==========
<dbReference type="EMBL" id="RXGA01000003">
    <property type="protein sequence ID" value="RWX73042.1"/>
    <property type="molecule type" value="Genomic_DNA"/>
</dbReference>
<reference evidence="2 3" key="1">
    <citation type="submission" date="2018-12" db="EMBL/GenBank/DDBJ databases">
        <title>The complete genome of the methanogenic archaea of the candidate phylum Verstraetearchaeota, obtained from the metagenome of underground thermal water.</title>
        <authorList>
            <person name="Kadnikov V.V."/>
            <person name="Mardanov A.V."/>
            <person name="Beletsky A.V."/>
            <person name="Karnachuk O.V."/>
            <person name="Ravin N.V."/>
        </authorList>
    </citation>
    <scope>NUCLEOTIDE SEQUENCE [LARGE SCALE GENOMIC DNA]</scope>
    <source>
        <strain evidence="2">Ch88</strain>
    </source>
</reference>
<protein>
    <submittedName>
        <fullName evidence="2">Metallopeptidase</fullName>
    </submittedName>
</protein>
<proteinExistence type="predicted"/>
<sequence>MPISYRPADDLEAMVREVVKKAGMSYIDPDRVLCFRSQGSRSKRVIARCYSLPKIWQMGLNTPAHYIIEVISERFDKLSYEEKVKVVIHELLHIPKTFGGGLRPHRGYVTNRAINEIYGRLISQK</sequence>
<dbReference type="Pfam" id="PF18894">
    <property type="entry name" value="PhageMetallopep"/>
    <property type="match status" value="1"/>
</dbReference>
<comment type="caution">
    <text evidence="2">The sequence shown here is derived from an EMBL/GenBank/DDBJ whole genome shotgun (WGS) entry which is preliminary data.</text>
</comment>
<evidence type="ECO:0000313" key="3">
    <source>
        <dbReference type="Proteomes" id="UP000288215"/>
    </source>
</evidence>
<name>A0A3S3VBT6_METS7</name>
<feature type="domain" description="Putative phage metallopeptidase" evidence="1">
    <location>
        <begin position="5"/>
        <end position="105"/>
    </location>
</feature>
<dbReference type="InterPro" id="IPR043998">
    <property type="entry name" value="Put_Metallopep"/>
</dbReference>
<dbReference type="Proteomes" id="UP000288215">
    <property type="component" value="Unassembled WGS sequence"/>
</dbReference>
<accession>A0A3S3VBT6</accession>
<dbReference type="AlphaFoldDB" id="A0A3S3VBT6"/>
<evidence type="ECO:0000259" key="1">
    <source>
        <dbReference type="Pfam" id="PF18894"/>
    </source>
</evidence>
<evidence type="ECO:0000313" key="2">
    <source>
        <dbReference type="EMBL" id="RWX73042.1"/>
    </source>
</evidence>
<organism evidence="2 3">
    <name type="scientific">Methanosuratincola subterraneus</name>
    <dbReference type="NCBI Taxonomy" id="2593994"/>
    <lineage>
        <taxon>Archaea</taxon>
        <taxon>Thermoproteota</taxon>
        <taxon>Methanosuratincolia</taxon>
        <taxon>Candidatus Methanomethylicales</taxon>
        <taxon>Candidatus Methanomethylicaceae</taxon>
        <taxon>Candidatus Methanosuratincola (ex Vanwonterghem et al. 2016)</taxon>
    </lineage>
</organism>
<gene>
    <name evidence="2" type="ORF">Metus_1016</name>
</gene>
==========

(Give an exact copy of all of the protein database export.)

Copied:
<dbReference type="EMBL" id="RXGA01000003">
    <property type="protein sequence ID" value="RWX73042.1"/>
    <property type="molecule type" value="Genomic_DNA"/>
</dbReference>
<reference evidence="2 3" key="1">
    <citation type="submission" date="2018-12" db="EMBL/GenBank/DDBJ databases">
        <title>The complete genome of the methanogenic archaea of the candidate phylum Verstraetearchaeota, obtained from the metagenome of underground thermal water.</title>
        <authorList>
            <person name="Kadnikov V.V."/>
            <person name="Mardanov A.V."/>
            <person name="Beletsky A.V."/>
            <person name="Karnachuk O.V."/>
            <person name="Ravin N.V."/>
        </authorList>
    </citation>
    <scope>NUCLEOTIDE SEQUENCE [LARGE SCALE GENOMIC DNA]</scope>
    <source>
        <strain evidence="2">Ch88</strain>
    </source>
</reference>
<protein>
    <submittedName>
        <fullName evidence="2">Metallopeptidase</fullName>
    </submittedName>
</protein>
<proteinExistence type="predicted"/>
<sequence>MPISYRPADDLEAMVREVVKKAGMSYIDPDRVLCFRSQGSRSKRVIARCYSLPKIWQMGLNTPAHYIIEVISERFDKLSYEEKVKVVIHELLHIPKTFGGGLRPHRGYVTNRAINEIYGRLISQK</sequence>
<dbReference type="Pfam" id="PF18894">
    <property type="entry name" value="PhageMetallopep"/>
    <property type="match status" value="1"/>
</dbReference>
<comment type="caution">
    <text evidence="2">The sequence shown here is derived from an EMBL/GenBank/DDBJ whole genome shotgun (WGS) entry which is preliminary data.</text>
</comment>
<evidence type="ECO:0000313" key="3">
    <source>
        <dbReference type="Proteomes" id="UP000288215"/>
    </source>
</evidence>
<name>A0A3S3VBT6_METS7</name>
<feature type="domain" description="Putative phage metallopeptidase" evidence="1">
    <location>
        <begin position="5"/>
        <end position="105"/>
    </location>
</feature>
<dbReference type="InterPro" id="IPR043998">
    <property type="entry name" value="Put_Metallopep"/>
</dbReference>
<dbReference type="Proteomes" id="UP000288215">
    <property type="component" value="Unassembled WGS sequence"/>
</dbReference>
<accession>A0A3S3VBT6</accession>
<dbReference type="AlphaFoldDB" id="A0A3S3VBT6"/>
<evidence type="ECO:0000259" key="1">
    <source>
        <dbReference type="Pfam" id="PF18894"/>
    </source>
</evidence>
<evidence type="ECO:0000313" key="2">
    <source>
        <dbReference type="EMBL" id="RWX73042.1"/>
    </source>
</evidence>
<organism evidence="2 3">
    <name type="scientific">Methanosuratincola subterraneus</name>
    <dbReference type="NCBI Taxonomy" id="2593994"/>
    <lineage>
        <taxon>Archaea</taxon>
        <taxon>Thermoproteota</taxon>
        <taxon>Methanosuratincolia</taxon>
        <taxon>Candidatus Methanomethylicales</taxon>
        <taxon>Candidatus Methanomethylicaceae</taxon>
        <taxon>Candidatus Methanosuratincola (ex Vanwonterghem et al. 2016)</taxon>
    </lineage>
</organism>
<gene>
    <name evidence="2" type="ORF">Metus_1016</name>
</gene>